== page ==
|Sr. Mary Ann Walsh, US Conf of Catholic Bishops|
Writings for the Huffington Post, Sister Mary Ann Walsh, Media Director for the United States Conference of Catholic Bishops, has questioned why Amish Anabaptists are exempt from US President Obama's Healthcare Reform Directive and the Catholics are not.
What is going on?
In an election year already proven one of the most scandal-ridden and bloody ever, Sr. Mary is merely the latest conservative Vatican paladin to complain about the church’s lack of status in American society. She should try being Mennonite or Amish.
Truthfully, like the Anabaptists, the Roman Catholic Church has come a long way from the days of being merely tolerated or even feared to being recognized as a full-fledged pillar of American society. Just fifty years ago, people were alarmed at the thought of a Catholic president. So where has the new martyrs’ complex come from?
Problematically, this complex can also come across a bit mean.
Sr. Mary closes her essay with a bite, “A Catholic might take personally the Administration's dissing their beliefs. Lucky the Amish … have their basic constitutional rights respected. If only we objected to health insurance generally, we might be able to enjoy the same protection. Seems odd that the Administration is more inflexible on contraception than on services that actually treat disease,” (Walsh, ibid). [I thought condoms helped prevent unwanted pregnancies and diseases?]
|New York's Cardinal Timothy Dolan|
In the last few months, the United States Conference of Catholic Bishops has been busy. Former President, Chicago’s Cardinal Francis George, Sr. Mary’s old boss, compared local LGBT festival organizers to the KKK for attempting to curb drinking by starting the parade earlier – potentially conflicting with the morning mass. New York’s Cardinal Timothy Dolan, Sr. Mary’s new boss, has proclaimed a new social crusade – exemption from allowing employees of Catholic charities to enroll in public healthcare systems that cover contraception and the Pill. Though not a bishop, Catholic values Republican presidential hopeful Rick Santorum has denounced the evils of public education. All of these issues are seen as public infringements on Catholic culture.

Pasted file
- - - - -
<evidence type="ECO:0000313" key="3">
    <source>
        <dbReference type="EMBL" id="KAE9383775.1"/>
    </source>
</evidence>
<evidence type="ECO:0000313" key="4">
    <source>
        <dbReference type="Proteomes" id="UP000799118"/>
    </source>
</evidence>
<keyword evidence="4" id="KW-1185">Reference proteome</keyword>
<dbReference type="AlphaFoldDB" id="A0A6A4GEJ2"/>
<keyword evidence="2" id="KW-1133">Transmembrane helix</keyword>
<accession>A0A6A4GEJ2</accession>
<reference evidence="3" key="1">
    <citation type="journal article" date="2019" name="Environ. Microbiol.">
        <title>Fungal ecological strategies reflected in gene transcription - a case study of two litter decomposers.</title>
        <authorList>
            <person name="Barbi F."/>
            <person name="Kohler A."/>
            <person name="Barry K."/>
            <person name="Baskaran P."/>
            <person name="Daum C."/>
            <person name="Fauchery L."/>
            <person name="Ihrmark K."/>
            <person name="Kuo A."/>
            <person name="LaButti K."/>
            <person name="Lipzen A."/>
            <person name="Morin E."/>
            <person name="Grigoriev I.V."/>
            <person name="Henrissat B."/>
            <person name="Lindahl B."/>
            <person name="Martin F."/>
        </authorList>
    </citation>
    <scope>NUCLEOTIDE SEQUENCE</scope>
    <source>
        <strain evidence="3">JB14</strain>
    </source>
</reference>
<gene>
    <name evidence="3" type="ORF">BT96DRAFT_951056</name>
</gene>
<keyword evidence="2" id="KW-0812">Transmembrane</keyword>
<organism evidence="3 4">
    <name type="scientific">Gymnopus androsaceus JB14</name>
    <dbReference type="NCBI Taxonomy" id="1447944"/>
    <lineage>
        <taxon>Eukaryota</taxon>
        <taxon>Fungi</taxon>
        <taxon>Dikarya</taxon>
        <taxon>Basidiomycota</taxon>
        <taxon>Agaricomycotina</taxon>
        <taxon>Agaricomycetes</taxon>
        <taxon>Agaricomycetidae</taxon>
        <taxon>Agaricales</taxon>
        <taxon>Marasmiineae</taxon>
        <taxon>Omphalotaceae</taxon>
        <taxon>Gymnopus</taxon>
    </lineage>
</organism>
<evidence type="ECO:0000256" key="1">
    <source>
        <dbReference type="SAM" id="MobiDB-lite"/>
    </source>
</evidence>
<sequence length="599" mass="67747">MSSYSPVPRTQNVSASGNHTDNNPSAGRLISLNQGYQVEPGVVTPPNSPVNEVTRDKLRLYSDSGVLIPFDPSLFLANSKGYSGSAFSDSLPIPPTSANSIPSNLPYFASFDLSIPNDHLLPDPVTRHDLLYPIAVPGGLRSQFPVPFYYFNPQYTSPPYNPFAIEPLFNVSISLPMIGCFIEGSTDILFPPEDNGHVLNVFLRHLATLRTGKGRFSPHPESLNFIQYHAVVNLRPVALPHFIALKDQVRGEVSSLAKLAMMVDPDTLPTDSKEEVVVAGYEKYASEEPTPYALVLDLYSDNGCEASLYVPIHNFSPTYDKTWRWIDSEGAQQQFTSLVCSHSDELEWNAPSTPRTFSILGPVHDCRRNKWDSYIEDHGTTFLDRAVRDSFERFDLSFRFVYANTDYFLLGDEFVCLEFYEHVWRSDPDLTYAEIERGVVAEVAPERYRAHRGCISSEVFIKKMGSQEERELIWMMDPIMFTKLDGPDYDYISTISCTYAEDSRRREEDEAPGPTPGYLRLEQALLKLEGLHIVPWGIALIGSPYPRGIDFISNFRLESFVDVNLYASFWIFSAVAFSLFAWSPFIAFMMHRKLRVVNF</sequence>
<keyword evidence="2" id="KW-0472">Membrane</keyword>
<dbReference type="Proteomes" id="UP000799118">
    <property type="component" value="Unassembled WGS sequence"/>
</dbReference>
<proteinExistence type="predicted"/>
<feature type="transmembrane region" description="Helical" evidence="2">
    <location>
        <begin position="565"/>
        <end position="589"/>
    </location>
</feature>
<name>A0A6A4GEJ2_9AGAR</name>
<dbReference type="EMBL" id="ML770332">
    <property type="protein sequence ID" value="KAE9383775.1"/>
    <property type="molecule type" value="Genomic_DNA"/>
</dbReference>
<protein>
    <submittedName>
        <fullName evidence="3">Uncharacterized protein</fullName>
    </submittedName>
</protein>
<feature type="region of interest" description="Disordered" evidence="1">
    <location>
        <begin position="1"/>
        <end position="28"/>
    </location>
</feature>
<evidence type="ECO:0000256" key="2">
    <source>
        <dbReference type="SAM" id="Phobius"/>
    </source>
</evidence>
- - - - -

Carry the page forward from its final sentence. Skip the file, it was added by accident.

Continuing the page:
“What has the government got against the Catholic Church? Has it forgotten the contributions the church has made to the poor and needy for centuries?” Sr. Mary muses (Walsh, ibid).
Probably not. As far as I know, the people of the USA are deeply grateful for the contributions of Roman Catholics to American healthcare and social services – just as they are grateful to the contributions from Amish, Lutheran, Evangelical, Jewish, Baptist and Muslim citizens as well.
|Chicago's Cardinal Francis George|
Sr. Mary is actually trying to compare apples to oranges. The Amish exemption is based on their internal religious organization and on respecting the personal beliefs of individual Amish, not on extending the reach and scope of the Amish “Church”'s power or ideology. Importantly, the Amish maintain a proven internal, communal commitment to health care. They are not exempted per se as much as they never opted in.
Where Sr. Mary does not appreciate the Obama Administration’s criteria of serving the groups internal membership, hiring within the group and linking services directly to the maintenance of group beliefs, those criteria in fact describe the Amish exclusion (Walsh, ibid).
Truly appreciative of contributions by religious groups to the greater society, the American public has at the same time agreed from the beginning on the separation between church and state. The Amishers’ criteria are not arbitrary but have been negotiated over 238 years.